A Street in Arnhem: The Agony of Occupation and Liberation

ASIN: 1612002641

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A Street in Arnhem: The Agony of Occupation and Liberation

In this long-awaited book, Robert Kershaw follows up his best-selling account of Operation Market Garden―It Never Snows in September―to focus on the experiences of Dutch civilians and British and German soldiers in one street while fighting to survive at the heart of one of the most intense battles of World War II. He tells the story from the perspective of what could be seen or heard from the Utrechtseweg, a road that runs seven kilometers from the Arnhem railway station west to Oosterbeek.

This stretch of road saw virtually every major event during the fighting for Arnhem―the legendary “Bridge Too Far”―during September 1944. The story is about the disintegration of a wealthy Dutch suburb caught unexpectedly in the war it had escaped for so long. The book charts the steady destruction of an exclusive rural community, where wealthy Dutch holiday-makers had relaxed before the war. The destruction of this pretty village is charted through the eyes of British, Polish and German soldiers fighting amid its confused and horrified inhabitants. It portrays a collage of human experiences, sights, sounds, visceral fears and emotion as ordinary people seek to cope when their street is so suddenly and unexpectedly overwhelmed in a savage battle using the most deadly weapons of the day.

Kershaw's new research reveals the extent to which most people in this battle, whether soldiers or civilians, saw only what was immediately happening to them, with no idea of the larger picture. Many original Dutch, German and English accounts have been unearthed through interviews, diary accounts and letters, as well as post-combat reports charting the same incidents from both sides. The story is told as a docudrama following the fortunes of participants within a gripping narrative format. Holland had not witnessed conflict since the Napoleonic wars. What happens when your street, where you have lived for generations, is suddenly overwhelmed by conflict? A Street in Arnhem―with its alternating revelations of horror and courage―tells that story and provides some of the answers.

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European Theater Land Missions & Battles A Street in Arnhem: The Agony of Occupation and Liberation In this long-awaited book, Robert Kershaw follows up his best-selling account of Operation Market Garden―It Never Snows in September―to focus on the experiences of Dutch civilians and British and German soldiers in one street while fighting to survive at the heart of one of the most intense battles of World War II. He tells the story from the perspective of what could be seen or heard from the Utrechtseweg, a road that runs seven kilometers from the Arnhem railway station west to Oosterbeek.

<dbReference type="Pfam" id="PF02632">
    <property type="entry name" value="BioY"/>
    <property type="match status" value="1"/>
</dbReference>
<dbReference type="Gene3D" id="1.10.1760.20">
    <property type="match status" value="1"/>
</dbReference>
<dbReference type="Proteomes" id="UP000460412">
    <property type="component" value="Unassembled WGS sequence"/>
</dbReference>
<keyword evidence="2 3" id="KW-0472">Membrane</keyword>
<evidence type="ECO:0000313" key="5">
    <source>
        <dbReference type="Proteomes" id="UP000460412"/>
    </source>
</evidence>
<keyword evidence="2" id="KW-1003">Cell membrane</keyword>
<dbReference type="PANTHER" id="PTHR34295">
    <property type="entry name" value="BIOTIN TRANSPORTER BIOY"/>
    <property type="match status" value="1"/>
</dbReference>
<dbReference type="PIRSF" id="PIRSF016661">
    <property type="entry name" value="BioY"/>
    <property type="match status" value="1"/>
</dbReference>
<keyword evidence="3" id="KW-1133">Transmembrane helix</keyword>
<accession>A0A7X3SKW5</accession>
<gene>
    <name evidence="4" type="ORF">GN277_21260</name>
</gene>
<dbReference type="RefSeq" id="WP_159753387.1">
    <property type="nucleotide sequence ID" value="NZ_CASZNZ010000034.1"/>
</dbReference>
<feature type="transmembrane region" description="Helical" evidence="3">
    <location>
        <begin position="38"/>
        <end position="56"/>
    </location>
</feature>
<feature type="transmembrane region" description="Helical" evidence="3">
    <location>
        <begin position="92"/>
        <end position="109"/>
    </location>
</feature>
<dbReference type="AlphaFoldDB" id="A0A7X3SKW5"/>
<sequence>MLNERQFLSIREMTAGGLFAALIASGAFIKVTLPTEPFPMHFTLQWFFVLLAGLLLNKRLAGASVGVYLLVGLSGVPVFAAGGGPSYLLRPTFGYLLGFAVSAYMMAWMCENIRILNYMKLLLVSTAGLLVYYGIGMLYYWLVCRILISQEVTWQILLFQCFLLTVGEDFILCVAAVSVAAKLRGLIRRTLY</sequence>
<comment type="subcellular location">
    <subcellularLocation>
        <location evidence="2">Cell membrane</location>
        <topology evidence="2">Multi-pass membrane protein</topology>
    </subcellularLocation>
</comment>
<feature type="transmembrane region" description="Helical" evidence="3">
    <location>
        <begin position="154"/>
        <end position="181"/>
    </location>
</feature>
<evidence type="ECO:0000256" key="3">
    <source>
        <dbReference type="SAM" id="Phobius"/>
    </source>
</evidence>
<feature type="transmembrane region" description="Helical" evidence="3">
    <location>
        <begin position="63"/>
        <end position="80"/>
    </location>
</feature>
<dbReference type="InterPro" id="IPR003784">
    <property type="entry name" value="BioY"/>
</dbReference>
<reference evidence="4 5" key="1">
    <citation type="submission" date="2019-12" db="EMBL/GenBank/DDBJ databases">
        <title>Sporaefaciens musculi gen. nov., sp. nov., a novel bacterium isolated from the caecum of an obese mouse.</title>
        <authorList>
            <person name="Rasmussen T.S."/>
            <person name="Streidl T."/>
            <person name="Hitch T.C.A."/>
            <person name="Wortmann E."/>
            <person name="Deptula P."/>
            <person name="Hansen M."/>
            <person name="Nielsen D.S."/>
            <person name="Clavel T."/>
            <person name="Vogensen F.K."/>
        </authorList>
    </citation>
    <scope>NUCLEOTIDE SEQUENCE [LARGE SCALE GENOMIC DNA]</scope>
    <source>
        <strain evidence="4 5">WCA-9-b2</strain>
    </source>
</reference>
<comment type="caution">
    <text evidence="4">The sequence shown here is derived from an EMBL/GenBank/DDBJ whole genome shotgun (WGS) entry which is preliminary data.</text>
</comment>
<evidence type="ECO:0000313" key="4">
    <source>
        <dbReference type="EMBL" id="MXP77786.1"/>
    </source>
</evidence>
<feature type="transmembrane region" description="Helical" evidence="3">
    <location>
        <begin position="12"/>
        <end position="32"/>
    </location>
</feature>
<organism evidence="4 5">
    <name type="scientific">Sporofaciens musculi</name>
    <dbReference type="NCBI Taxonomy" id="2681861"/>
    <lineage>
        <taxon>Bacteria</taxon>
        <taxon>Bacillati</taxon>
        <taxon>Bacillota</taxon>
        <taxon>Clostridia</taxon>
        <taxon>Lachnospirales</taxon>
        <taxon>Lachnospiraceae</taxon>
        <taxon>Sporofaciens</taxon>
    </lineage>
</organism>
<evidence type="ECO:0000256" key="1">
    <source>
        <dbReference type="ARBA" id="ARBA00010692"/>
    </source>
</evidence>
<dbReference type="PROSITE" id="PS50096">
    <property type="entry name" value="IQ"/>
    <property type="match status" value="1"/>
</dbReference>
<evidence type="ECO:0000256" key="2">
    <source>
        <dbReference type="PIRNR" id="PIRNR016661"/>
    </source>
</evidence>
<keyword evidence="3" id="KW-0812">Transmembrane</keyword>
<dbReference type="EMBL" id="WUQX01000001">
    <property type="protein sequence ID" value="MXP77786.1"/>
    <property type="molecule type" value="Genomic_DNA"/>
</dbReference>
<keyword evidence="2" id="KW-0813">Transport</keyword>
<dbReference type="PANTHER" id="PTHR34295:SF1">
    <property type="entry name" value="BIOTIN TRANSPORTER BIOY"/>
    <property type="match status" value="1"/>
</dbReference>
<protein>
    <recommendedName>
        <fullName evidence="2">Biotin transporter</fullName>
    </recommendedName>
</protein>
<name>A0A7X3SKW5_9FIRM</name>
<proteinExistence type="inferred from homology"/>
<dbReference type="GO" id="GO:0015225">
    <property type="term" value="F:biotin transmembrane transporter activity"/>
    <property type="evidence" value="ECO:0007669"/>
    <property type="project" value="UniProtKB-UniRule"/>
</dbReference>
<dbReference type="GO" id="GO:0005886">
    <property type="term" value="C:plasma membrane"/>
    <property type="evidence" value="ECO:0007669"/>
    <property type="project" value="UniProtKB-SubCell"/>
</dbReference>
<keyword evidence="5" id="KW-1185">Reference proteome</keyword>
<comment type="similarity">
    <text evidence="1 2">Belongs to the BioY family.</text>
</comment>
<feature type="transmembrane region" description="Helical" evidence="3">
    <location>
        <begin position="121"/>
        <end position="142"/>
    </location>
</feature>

This stretch of road saw virtually every major event during the fighting for Arnhem―the legendary “Bridge Too Far”―during September 1944. The story is about the disintegration of a wealthy Dutch suburb caught unexpectedly in the war it had escaped for so long. The book charts the steady destruction of an exclusive rural community, where wealthy Dutch holiday-makers had relaxed before the war. The destruction of this pretty village is charted through the eyes of British, Polish and German soldiers fighting amid its confused and horrified inhabitants. It portrays a collage of human experiences, sights, sounds, visceral fears and emotion as ordinary people seek to cope when their street is so suddenly and unexpectedly overwhelmed in a savage battle using the most deadly weapons of the day.

Kershaw's new research reveals the extent to which most people in this battle, whether soldiers or civilians, saw only what was immediately happening to them, with no idea of the larger picture. Many original Dutch, German and English accounts have been unearthed through interviews, diary accounts and letters, as well as post-combat reports charting the same incidents from both sides. The story is told as a docudrama following the fortunes of participants within a gripping narrative format. Holland had not witnessed conflict since the Napoleonic wars. What happens when your street, where you have lived for generations, is suddenly overwhelmed by conflict? A Street in Arnhem―with its alternating revelations of horror and courage―tells that story and provides some of the answers.
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